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Van Hoosen teacher, student unearth history of Escanaba man killed during D-Day invasion

By: Mary Beth Almond | Rochester Post | Published June 20, 2024


ROCHESTER HILLS — U.S. Navy seaman Auvergne Breault was just 20 when he was struck by a giant mortar that knocked him off his boat, leading to his drowning death, during the June 6, 1944, allied forces invasion of Normandy, France, known as D-Day.

Thanks to Van Hoosen Middle School social studies teacher Matt Cottone and a former student, Breault’s story will soon be recorded and saved at the very location where he gave his life for his country 80 years ago this week.

Cottone and Ian Smith, one of Cottone’s former students at Van Hoosen Middle School, are one of 15 teacher-student teams nationwide chosen for the Albert H. Normandy Institute fellowship. They were given a specific mission: Identify a Michigan soldier who fought and died on D-Day and is buried in Normandy.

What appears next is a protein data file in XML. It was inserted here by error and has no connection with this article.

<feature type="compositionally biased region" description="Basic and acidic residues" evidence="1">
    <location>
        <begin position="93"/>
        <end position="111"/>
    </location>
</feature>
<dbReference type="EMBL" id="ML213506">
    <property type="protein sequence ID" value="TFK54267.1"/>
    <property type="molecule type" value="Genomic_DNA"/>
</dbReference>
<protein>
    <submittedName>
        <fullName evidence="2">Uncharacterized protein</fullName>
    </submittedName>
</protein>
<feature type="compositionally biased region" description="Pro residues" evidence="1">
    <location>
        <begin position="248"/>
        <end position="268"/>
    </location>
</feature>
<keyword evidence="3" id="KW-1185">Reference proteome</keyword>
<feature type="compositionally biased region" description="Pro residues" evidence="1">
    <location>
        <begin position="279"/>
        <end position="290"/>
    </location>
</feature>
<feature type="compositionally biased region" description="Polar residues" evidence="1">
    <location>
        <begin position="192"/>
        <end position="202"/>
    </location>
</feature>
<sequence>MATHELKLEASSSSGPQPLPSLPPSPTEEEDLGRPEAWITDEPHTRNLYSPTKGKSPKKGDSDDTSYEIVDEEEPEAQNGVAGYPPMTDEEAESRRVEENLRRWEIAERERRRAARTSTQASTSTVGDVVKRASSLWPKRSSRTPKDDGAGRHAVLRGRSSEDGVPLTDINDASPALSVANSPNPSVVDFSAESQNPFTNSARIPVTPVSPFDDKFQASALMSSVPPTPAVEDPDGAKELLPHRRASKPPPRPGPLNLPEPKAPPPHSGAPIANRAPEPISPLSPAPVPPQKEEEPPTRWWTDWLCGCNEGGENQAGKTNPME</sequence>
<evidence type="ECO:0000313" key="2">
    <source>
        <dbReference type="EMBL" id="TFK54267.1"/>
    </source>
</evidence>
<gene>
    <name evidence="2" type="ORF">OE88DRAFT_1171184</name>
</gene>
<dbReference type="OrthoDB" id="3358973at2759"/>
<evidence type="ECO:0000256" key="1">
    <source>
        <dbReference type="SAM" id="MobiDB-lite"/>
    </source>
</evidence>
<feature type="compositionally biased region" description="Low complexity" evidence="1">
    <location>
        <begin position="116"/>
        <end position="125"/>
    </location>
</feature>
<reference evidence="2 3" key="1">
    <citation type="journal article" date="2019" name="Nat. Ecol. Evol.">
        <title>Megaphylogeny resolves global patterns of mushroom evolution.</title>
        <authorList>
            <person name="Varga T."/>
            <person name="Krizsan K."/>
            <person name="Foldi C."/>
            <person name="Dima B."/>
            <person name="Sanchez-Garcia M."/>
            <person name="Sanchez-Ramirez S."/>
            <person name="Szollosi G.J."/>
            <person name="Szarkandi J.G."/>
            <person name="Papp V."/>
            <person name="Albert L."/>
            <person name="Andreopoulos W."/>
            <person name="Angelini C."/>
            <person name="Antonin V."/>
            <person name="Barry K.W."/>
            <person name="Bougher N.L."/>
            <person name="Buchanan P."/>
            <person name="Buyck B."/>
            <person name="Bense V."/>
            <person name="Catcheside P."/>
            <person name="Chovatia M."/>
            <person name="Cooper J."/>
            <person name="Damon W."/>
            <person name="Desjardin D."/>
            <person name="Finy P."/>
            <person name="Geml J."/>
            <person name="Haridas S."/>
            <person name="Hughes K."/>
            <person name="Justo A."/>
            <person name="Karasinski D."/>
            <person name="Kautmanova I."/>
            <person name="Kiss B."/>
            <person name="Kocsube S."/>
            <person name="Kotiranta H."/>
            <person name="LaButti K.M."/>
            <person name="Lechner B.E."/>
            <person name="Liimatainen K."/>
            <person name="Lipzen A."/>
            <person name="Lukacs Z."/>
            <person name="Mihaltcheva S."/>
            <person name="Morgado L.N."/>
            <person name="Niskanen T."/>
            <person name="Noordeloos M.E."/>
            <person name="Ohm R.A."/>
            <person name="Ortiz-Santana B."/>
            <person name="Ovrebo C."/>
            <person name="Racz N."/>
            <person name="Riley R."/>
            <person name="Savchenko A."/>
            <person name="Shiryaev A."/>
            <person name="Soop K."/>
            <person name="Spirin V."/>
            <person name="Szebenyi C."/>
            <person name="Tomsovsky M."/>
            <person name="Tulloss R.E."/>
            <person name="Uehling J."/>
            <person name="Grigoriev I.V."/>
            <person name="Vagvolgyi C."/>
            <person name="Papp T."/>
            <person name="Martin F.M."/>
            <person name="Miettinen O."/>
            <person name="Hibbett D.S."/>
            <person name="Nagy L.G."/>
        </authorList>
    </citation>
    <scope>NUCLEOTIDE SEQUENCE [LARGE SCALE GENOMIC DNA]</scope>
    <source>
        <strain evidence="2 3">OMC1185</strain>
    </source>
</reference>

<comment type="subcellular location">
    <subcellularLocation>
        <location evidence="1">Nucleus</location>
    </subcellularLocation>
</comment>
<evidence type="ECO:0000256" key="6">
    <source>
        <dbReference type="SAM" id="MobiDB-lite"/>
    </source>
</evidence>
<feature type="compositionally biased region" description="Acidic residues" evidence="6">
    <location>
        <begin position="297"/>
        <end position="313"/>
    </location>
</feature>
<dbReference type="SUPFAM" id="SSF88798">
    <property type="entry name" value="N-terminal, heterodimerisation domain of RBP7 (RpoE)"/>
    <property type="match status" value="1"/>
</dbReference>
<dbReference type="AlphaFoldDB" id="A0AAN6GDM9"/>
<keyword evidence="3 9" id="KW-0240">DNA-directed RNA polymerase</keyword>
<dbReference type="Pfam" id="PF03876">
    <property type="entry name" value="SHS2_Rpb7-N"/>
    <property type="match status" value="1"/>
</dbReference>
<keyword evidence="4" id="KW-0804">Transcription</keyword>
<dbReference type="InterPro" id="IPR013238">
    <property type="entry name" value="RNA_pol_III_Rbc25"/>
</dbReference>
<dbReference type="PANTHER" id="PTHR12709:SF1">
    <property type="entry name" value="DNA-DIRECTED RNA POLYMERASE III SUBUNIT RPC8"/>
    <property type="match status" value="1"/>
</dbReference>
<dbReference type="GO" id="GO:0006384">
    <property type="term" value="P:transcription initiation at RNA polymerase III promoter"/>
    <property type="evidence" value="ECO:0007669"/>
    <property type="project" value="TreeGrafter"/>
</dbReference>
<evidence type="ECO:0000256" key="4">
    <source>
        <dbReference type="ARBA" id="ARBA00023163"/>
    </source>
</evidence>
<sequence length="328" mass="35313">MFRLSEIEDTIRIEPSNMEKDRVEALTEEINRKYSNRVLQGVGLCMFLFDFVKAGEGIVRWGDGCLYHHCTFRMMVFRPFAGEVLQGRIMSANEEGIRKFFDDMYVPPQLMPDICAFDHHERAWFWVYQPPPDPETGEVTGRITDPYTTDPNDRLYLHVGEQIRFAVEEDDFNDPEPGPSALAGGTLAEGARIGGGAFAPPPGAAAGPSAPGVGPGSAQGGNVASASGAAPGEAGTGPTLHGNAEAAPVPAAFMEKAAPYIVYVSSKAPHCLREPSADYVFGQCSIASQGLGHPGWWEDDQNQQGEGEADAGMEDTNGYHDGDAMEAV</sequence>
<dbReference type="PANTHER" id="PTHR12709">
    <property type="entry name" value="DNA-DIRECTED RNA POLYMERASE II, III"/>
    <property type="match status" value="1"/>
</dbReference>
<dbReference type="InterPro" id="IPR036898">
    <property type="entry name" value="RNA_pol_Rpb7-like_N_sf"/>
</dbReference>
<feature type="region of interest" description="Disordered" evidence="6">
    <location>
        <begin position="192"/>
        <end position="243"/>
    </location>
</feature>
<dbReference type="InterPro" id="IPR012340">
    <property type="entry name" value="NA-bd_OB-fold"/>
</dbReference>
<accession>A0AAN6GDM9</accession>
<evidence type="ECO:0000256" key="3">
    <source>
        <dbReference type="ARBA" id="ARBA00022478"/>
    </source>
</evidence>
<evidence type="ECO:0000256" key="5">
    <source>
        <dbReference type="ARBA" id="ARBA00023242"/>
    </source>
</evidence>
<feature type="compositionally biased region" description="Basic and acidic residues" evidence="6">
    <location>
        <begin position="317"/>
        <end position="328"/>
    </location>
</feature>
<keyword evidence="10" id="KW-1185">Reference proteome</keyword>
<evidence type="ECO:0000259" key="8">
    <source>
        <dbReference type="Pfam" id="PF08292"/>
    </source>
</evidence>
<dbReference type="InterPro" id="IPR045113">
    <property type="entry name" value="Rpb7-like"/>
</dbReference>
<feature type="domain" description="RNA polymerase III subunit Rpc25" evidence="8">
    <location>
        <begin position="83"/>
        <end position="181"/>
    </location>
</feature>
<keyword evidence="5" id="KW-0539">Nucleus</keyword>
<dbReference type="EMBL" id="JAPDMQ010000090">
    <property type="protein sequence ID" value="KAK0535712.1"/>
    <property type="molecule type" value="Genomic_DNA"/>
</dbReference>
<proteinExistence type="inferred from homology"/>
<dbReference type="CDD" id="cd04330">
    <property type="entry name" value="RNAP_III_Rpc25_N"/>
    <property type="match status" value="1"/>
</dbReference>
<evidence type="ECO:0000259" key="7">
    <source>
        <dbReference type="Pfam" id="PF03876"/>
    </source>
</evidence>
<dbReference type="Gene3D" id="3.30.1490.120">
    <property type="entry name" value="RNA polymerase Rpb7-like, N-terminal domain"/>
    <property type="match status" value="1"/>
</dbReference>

Cottone and Smith, now a junior at Adams High School, are the only Michigan team in the program, which is run through George Washington University.

“This was a unique opportunity to truly take education outside the classroom to the very beaches of Normandy where so many brave Americans sacrificed their lives for the freedoms we and our allied partners enjoy every day,” Cottone said in a press release. “Ian was the perfect partner, and we got to work right away.”

Cottone and Smith next travel to Washington, D.C., to study first-hand experiences from World War II, and they leave for Normandy June 18.

Based on their research, Cottone and Smith will write and recite a eulogy for Breault in Normandy. A copy of the eulogy will be enshrined in the Normandy American Cemetery archives. Once stateside again, they will hand deliver a copy of the eulogy to Breault’s nieces in Escanaba.

“I consider this adventure the latest in my continued efforts to help my students understand the world is a much bigger place than just Rochester schools,” Cottone said in a press release. “It’s been a long and winding road, but one that has provided a once-in-a-lifetime learning experience for both me and Ian, and I can’t wait to share this experience with my students.”